James "Son" Thomas (October 14, 1926 – June 26, 1993) was an American Delta blues musician, gravedigger and sculptor from Leland, Mississippi.
Born in Eden, Mississippi, Thomas was known as a folk artist for his sculptures made from unfired clay, which he dug out of the banks of the Yazoo River. His most famous sculpted images were skulls (often featuring actual human teeth), which mirrored his job as a gravedigger and his often stated philosophy that "we all end up in the clay". In 1985, his work was featured in the prestigious Corcoran Gallery in Washington, D.C., where he was introduced to Nancy Reagan, then the First Lady. Thomas's skulls are on display in the Delta Blues Museum, in Clarksdale, Mississippi, and the Highway 61 Blues Museum, in Leland, Mississippi. Thomas played at numerous blues festivals and private parties throughout the area, including the Mississippi Delta Blues and Heritage Festival in Greenville. In the 1970s, Eddie Cusic perdormed with Thomas at regular engagements. Together they recorded "Once I Had a Car", which is included on the compilation album Mississippi Delta & South Tennessee Blues (1977).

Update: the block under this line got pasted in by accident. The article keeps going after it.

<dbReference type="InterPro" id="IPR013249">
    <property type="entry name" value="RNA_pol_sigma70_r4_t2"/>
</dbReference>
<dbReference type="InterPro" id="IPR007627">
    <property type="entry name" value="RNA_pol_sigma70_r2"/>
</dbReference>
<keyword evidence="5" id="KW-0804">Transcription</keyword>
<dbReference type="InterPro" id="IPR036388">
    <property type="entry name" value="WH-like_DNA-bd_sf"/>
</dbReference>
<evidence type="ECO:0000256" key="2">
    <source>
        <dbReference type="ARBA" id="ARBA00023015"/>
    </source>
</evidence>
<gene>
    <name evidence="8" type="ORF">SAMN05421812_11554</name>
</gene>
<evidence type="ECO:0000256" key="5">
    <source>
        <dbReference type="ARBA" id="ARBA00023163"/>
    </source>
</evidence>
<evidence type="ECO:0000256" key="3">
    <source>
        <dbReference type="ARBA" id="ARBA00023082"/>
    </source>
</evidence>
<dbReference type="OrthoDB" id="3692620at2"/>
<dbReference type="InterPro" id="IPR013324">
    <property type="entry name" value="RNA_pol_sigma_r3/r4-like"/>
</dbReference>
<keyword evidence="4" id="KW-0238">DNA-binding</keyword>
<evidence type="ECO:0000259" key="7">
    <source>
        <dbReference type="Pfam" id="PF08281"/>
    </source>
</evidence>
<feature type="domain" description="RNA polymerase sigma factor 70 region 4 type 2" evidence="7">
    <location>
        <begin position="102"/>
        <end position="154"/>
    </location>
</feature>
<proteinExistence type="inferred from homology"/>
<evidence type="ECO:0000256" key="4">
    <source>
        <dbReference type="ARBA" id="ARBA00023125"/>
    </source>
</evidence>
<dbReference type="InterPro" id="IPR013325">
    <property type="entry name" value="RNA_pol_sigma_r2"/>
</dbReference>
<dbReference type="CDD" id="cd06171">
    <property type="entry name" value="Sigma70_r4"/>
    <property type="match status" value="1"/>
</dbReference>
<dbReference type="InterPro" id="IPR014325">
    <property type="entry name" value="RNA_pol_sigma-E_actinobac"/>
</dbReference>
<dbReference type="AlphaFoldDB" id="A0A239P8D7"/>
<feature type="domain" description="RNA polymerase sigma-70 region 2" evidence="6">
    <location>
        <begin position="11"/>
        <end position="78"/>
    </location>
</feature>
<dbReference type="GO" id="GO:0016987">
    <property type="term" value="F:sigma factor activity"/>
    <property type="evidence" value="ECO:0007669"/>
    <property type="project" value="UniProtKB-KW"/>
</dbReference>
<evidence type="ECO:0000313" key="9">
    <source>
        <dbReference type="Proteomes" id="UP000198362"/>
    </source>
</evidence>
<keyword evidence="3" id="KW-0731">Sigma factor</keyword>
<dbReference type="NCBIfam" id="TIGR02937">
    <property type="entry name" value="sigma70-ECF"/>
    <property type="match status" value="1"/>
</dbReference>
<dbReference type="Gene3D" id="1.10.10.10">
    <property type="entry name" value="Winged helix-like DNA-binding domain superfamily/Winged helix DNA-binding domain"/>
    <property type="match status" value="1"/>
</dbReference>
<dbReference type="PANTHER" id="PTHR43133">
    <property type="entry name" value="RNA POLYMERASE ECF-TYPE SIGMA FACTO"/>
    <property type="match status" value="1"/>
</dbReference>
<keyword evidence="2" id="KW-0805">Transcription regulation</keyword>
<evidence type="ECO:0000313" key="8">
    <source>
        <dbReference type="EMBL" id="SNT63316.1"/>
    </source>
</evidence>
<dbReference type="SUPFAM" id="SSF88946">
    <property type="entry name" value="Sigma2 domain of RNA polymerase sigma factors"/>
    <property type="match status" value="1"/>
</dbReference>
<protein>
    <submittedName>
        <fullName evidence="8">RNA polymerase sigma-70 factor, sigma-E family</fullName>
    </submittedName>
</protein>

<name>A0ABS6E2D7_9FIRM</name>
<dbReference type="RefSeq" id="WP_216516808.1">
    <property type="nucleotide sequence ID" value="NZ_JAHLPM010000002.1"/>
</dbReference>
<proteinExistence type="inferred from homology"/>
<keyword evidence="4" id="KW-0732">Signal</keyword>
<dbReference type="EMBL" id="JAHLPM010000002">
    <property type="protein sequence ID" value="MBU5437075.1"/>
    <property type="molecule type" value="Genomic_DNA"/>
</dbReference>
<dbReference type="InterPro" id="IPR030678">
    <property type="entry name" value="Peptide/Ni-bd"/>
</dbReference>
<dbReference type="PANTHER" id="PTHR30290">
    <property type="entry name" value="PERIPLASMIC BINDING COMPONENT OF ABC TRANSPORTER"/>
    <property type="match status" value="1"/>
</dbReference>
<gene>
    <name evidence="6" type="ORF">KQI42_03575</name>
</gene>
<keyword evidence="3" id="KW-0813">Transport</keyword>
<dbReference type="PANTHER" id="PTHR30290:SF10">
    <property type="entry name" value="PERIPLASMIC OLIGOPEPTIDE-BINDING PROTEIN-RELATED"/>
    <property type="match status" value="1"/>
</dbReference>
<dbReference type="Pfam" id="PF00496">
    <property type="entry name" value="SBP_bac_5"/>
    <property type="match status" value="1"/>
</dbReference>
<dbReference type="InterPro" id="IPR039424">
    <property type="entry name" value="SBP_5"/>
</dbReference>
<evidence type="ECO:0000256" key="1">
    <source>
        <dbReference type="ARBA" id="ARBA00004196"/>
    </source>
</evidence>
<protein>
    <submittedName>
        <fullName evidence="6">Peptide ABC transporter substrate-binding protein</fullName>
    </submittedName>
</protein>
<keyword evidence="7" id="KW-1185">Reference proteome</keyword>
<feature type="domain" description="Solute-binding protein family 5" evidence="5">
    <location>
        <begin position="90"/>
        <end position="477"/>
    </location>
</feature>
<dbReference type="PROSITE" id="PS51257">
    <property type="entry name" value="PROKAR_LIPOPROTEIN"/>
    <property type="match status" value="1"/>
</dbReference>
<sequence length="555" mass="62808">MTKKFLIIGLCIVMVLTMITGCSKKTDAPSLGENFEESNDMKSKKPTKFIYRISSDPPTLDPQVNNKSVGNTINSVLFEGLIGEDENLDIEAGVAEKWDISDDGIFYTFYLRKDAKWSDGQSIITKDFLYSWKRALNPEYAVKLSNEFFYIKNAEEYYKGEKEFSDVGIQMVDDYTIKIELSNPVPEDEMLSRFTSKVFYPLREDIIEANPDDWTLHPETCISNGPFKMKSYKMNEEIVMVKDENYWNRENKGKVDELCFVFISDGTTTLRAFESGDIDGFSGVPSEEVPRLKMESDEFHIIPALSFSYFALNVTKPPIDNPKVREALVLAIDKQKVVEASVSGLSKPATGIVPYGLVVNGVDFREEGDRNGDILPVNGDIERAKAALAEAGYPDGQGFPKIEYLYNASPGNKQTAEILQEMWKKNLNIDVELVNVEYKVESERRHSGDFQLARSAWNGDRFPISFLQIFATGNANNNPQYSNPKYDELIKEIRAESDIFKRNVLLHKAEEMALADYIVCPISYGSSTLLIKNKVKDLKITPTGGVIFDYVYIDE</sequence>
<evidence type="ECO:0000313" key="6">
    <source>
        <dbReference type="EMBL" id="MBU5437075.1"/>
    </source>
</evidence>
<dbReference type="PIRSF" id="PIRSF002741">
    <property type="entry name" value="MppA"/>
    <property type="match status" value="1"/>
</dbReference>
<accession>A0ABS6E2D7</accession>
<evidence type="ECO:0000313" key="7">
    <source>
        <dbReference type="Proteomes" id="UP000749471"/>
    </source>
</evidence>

In later performances he was accompanied by the Swiss harmonica player Walter Liniger. Thomas was recorded by several small record labels and is probably best known for his album Gateway to the Delta, recorded by Rust College in Holly Springs, Mississippi, but he remains an obscure figure outside of dedicated blues communities.
In the 1970s, he appeared in the films Delta Blues Singer: James "Sonny Ford" Thomas, Give My Poor Heart Ease: Mississippi Delta Bluesmen, and Mississippi Delta Blues.
Thomas died in 1993 in Greenville, Mississippi, from emphysema and a stroke. He is buried in Leland and memorialized by a headstone placed in 1996 by the Mt. Zion Memorial Fund and paid for by John Fogerty. His epitaph consists of lyrics from one of his songs. His son, Pat Thomas, continues to play and perform his father's songs.
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